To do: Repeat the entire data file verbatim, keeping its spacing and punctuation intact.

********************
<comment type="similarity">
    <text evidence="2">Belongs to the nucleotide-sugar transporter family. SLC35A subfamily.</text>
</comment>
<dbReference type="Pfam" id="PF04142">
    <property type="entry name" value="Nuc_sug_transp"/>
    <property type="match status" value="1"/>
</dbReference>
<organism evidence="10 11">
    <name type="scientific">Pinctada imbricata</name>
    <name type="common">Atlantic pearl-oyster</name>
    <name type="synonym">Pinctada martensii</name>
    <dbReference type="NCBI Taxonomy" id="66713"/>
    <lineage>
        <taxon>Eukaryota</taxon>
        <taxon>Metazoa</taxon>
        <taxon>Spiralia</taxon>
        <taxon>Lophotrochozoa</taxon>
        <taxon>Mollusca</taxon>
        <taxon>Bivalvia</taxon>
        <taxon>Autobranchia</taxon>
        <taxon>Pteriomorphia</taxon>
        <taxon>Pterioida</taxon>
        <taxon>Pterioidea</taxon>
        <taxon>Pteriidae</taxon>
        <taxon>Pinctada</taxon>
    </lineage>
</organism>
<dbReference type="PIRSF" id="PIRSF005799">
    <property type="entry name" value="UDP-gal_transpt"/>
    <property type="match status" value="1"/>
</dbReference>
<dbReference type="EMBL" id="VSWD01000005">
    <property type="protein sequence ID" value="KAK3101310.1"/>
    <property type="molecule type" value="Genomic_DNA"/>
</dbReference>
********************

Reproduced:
<comment type="similarity">
    <text evidence="2">Belongs to the nucleotide-sugar transporter family. SLC35A subfamily.</text>
</comment>
<dbReference type="Pfam" id="PF04142">
    <property type="entry name" value="Nuc_sug_transp"/>
    <property type="match status" value="1"/>
</dbReference>
<organism evidence="10 11">
    <name type="scientific">Pinctada imbricata</name>
    <name type="common">Atlantic pearl-oyster</name>
    <name type="synonym">Pinctada martensii</name>
    <dbReference type="NCBI Taxonomy" id="66713"/>
    <lineage>
        <taxon>Eukaryota</taxon>
        <taxon>Metazoa</taxon>
        <taxon>Spiralia</taxon>
        <taxon>Lophotrochozoa</taxon>
        <taxon>Mollusca</taxon>
        <taxon>Bivalvia</taxon>
        <taxon>Autobranchia</taxon>
        <taxon>Pteriomorphia</taxon>
        <taxon>Pterioida</taxon>
        <taxon>Pterioidea</taxon>
        <taxon>Pteriidae</taxon>
        <taxon>Pinctada</taxon>
    </lineage>
</organism>
<dbReference type="PIRSF" id="PIRSF005799">
    <property type="entry name" value="UDP-gal_transpt"/>
    <property type="match status" value="1"/>
</dbReference>
<dbReference type="EMBL" id="VSWD01000005">
    <property type="protein sequence ID" value="KAK3101310.1"/>
    <property type="molecule type" value="Genomic_DNA"/>
</dbReference>